Ye Olde Cemeteries of SF, Part I: Yerba Buena
Yerba Buena Cemetery was the first public burial ground in San Francisco. It was located roughly between Larkin, Market, and McAllister Streets, in what is now Civic Center. The site was established in 1850, just one year after people from all over the world started flocking to, and dying, in San Francisco. Prior to the establishment of Yerba Buena, residents were using “impromptu” burial grounds, which are just as yikes as they sound.
Alas, Yerba Buena wasn’t in business for very long. The land was valuable, and the topsoil was sandy and would frequently blow off, exposing coffins (NOT GOOD). Early newspaper articles report that 7,000-8,000 people were buried there when the city decided to move it. In 1860, city authorities raised $10,000 via tax levy to move the bodies, but reporters at the Daily Alta doubted that it was enough money to complete properly. According to the Chronicle, “The city was supposed to move the bodies to City Cemetery, near Golden Gate Park. It’s unclear whether officials shirked their duty or simply didn’t find the deep graves, but plenty of people got left behind.”
And YEAH, did people get left behind. Archaeologist Stuart Guedon told the Chronicle, “All of the bodies presumably had been removed before construction started on the San Francisco’s original City Hall in the early 1870’s. It turns out that some corners had been cut, specifically the corner of McAllister and Hyde streets. . . They actually built City Hall right on top of these bodies.” That would be the original City Hall, built in 1870. The site later housed the Main Library and the Asian Art Museum, and pretty much every time work was done on those buildings, bodies and coffins were found. Newspaper reports from 1889 to 2001 detail these “surprise” discoveries.
There’s no clear accounting of what happened to all of the folks buried at Yerba Buena. They were supposed to go to City Cemetery. City Cemetery reports 4,118 buried in 1882, after Yerba Buena was closed. But estimates put the total number of dead at Yerba Buena somewhere between 7,000 and 8,000, which means that roughly 3,000 bodies are unaccounted for.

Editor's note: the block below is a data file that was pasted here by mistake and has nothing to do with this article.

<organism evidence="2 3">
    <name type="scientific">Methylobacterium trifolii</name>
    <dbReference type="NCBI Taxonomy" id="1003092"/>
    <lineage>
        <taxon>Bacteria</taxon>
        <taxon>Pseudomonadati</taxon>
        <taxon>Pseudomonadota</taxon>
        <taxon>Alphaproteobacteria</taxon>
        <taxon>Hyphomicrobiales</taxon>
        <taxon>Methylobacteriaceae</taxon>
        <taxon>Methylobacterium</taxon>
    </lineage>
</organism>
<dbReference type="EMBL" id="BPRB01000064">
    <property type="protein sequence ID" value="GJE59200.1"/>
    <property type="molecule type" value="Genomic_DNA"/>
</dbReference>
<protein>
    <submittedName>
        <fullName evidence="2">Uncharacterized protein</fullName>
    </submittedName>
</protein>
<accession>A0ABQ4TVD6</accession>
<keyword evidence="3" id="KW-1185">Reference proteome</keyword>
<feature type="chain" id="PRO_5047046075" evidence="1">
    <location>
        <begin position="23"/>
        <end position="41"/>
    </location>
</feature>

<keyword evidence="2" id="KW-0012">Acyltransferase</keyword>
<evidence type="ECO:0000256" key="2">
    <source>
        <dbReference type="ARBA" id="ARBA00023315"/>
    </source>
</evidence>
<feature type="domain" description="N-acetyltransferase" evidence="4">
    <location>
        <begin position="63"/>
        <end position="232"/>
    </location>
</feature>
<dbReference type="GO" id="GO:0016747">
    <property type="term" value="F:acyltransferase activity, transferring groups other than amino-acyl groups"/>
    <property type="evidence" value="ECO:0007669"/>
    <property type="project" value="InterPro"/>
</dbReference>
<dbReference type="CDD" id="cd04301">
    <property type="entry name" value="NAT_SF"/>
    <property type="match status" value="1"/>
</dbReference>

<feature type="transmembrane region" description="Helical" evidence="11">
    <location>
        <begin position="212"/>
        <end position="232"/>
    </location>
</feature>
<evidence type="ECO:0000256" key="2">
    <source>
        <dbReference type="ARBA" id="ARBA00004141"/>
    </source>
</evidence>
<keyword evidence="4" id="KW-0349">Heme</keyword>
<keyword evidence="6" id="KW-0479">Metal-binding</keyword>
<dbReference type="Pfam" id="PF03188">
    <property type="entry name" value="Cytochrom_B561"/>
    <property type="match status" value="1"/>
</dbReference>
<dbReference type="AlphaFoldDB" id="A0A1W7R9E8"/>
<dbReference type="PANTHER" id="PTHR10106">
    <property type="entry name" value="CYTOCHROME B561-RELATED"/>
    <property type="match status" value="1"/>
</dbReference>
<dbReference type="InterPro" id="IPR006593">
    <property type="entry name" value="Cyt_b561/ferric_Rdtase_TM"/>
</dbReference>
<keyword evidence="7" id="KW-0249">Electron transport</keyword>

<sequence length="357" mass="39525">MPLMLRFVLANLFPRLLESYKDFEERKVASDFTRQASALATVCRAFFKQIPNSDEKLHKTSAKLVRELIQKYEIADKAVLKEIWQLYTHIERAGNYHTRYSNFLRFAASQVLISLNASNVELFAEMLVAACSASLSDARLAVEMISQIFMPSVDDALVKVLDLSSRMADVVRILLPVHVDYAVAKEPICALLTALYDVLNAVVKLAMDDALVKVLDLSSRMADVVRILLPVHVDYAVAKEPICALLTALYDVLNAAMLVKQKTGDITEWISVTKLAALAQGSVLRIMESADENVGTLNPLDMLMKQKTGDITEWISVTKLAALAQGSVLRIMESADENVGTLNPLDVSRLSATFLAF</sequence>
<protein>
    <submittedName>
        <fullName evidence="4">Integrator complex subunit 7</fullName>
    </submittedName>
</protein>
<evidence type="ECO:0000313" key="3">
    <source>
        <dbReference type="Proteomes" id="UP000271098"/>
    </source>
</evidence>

We know from newspaper accounts that plenty of bodies were left behind, a la Poltergeist, because they kept popping up during construction. In 1889, the Daily Alta reported that seventy bodies were exhumed during the construction of the New City Hall. In April 1908 the Chronicle reported that workmen found 16 bodies while digging ground for the new library and placed them in a box to be picked up by the coroner’s office. THE SKULLS WERE STOLEN and “it is presumed that they were taken by medical students, or ghouls.” DO NO HARM, AMIRITE? I mean, I guess it’s better than using them for Halloween decorations.
Construction work in the area in 1932 turned up a grave marker, and in 1934 workers found skeletal remains, pine coffins and old money. In 2001, builders found ninety seven bodies from the Gold Rush era when renovation work began on the Asian Art Museum - the third public building on the site. The remains were later interred at Cypress Lawn in Colma, after a stern warning from Rose Pak that vengeful ancestors would haunt that shit unless they were properly handled and recognized.
I gotta go with Rose on this one - we are still being haunted by our origin story. San Francisco a boom town. It grew out of a lawless dirt patch in a stampede for riches that left a trail of chaos and death in its wake. Every couple of decades the newest thing comes along and another boom cycle starts and busts, leaving some level of wreckage behind. Right now we’re dealing with a massive displacement of the middle class as the most recent cohort of tech companies strip mine this town for talent and real estate. Literal billions are being made overnight but Civic Center - the site of the old Yerba Buena Cemetery and now our city government - is better known for its filthy streets and suffering homeless. We step over the people and needles and the shit on the streets just like we walk on the graves of the forgotten, while City Hall looks on.
OH, WAS THAT TOO DARK FOR YOU? Well just wait until we get to the next graveyard in the series - City Cemetery. The story of that removal makes this one look like a model of efficiency and morality, and as the skeletons grow in volume, so does my INSUFFERABLE PONTIFICATING. I’m sure you want to stay tuned for that one.
Header photo credit: Goddard, George H. City and County of San Francisco 1869, borrowed from the David Rumsey Map Collection.